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PLoS One. 2016 Sep 1;11(9):e0161500. doi: 10.1371/journal.pone.0161500. eCollection 2016.

The Differential Hormonal Milieu of Morning versus Evening May Have an Impact on Muscle Hypertrophic Potential.

Author information

1
HEAL Research Centre, Exercise & Sport Science, Manchester Metropolitan University, Crewe Green Road, Crewe, CW1 5DU, United Kingdom.
2
Faculty of Life Sciences, The University of Manchester, AV Hill Building, Oxford Road, Manchester, M13 9PT, United Kingdom.
3
School of Health, Sport & Rehabilitation Sciences, University of Salford, Salford, Greater Manchester M5 4WT, United Kingdom.
4
CNRS UMR 7338, Biomécanique et Bioingénierie, Université de Technologie de Compiègne, 60205 Compiègne cedex, France.

Abstract

Substantial gains in muscle strength and hypertrophy are clearly associated with the routine performance of resistance training. What is less evident is the optimal timing of the resistance training stimulus to elicit these significant functional and structural skeletal muscle changes. Therefore, this investigation determined the impact of a single bout of resistance training performed either in the morning or evening upon acute anabolic signalling (insulin-like growth factor-binding protein-3 (IGFBP-3), myogenic index and differentiation) and catabolic processes (cortisol). Twenty-four male participants (age 21.4±1.9yrs, mass 83.7±13.7kg) with no sustained resistance training experience were allocated to a resistance exercise group (REP). Sixteen of the 24 participants were randomly selected to perform an additional non-exercising control group (CP) protocol. REP performed two bouts of resistance exercise (80% 1RM) in the morning (AM: 0800 hrs) and evening (PM: 1800 hrs), with the sessions separated by a minimum of 72 hours. Venous blood was collected immediately prior to, and 5 min after, each resistance exercise and control sessions. Serum cortisol and IGFBP-3 levels, myogenic index, myotube width, were determined at each sampling period. All data are reported as mean ± SEM, statistical significance was set at P≤0.05. As expected a significant reduction in evening cortisol concentration was observed at pre (AM: 98.4±10.5, PM: 49.8±4.4 ng/ml, P<0.001) and post (AM: 98.0±9.0, PM: 52.7±6.0 ng/ml, P<0.001) exercise. Interestingly, individual cortisol differences pre vs post exercise indicate a time-of-day effect (AM difference: -2±2.6%, PM difference: 14.0±6.7%, P = 0.03). A time-of-day related elevation in serum IGFBP-3 (AM: 3274.9 ± 345.2, PM: 3605.1 ± 367.5, p = 0.032) was also evident. Pre exercise myogenic index (AM: 8.0±0.6%, PM: 16.8±1.1%) and myotube width (AM: 48.0±3.0, PM: 71.6±1.9 μm) were significantly elevated (P<0.001) in the evening. Post exercise myogenic index was greater AM (11.5±1.6%) compared with PM (4.6±0.9%). No difference was observed in myotube width (AM: 48.5±1.5, PM: 47.8±1.8 μm) (P>0.05). Timing of resistance training regimen in the evening appears to augment some markers of hypertrophic potential, with elevated IGFBP-3, suppressed cortisol and a superior cellular environment. Further investigation, to further elucidate the time course of peak anabolic signalling in morning vs evening training conditions, are timely.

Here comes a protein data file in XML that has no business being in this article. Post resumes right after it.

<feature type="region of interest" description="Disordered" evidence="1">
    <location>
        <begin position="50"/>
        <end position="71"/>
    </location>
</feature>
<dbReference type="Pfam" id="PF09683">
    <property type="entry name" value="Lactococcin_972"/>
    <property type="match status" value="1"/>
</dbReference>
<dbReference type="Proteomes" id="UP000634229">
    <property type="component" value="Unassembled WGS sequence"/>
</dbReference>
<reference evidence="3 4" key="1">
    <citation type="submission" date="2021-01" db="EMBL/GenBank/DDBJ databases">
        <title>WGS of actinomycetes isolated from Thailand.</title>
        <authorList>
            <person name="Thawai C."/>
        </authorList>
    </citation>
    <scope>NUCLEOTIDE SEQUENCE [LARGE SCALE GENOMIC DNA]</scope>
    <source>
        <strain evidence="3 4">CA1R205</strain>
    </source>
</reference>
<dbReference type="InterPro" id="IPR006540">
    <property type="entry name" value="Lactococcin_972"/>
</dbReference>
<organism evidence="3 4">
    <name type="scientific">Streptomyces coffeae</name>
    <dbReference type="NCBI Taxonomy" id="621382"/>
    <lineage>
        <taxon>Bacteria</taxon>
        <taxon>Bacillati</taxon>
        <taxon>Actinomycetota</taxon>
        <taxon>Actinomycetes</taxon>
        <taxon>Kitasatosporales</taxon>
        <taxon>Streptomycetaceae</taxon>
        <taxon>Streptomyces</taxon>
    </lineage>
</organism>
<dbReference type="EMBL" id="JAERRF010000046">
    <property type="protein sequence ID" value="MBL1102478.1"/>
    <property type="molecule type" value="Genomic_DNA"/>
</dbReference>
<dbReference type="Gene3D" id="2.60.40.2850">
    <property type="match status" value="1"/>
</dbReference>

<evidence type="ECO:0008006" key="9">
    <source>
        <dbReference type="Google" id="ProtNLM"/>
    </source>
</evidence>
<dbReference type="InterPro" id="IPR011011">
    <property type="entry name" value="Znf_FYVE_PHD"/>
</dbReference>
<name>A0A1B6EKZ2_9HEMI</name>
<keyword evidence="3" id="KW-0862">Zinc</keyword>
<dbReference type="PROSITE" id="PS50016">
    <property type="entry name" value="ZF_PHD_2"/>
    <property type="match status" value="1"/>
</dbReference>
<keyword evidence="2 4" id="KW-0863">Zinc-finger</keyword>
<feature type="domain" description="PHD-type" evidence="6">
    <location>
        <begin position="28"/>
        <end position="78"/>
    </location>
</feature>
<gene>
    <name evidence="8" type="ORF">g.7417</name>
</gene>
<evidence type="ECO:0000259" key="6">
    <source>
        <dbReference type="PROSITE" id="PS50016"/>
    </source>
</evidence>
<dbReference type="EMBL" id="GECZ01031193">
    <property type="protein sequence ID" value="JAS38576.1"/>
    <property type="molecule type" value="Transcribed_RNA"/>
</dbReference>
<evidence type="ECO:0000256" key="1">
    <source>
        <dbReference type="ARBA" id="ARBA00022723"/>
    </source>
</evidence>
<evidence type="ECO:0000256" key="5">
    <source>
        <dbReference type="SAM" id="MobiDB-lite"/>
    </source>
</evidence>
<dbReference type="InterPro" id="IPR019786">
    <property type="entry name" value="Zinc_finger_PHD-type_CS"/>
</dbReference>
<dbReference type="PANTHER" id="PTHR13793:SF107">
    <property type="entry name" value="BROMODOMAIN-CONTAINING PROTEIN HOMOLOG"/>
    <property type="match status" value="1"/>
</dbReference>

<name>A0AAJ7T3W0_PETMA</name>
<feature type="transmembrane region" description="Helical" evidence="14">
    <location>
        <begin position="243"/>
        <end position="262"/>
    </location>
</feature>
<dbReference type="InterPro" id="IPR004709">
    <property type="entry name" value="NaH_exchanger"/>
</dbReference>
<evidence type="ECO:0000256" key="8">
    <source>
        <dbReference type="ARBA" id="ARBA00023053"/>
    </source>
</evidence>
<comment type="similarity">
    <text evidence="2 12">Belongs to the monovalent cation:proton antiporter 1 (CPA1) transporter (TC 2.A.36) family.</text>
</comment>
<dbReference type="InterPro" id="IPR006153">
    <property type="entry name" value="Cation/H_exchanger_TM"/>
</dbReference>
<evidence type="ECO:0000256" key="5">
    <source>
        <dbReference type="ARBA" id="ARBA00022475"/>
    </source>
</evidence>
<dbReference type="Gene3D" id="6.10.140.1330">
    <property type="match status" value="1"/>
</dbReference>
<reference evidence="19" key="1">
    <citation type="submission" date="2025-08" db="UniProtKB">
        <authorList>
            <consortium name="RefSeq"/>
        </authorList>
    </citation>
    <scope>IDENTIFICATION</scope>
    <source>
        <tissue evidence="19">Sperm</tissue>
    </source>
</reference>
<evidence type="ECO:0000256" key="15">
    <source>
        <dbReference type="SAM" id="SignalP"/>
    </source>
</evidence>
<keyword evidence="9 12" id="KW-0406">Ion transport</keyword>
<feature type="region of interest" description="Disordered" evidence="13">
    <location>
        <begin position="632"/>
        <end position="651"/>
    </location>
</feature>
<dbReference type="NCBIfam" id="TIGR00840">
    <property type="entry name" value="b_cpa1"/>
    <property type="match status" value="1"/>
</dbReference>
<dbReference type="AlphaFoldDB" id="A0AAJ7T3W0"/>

PMID:
27583459
PMCID:
PMC5008805
DOI:
10.1371/journal.pone.0161500
[Indexed for MEDLINE]
Free PMC Article

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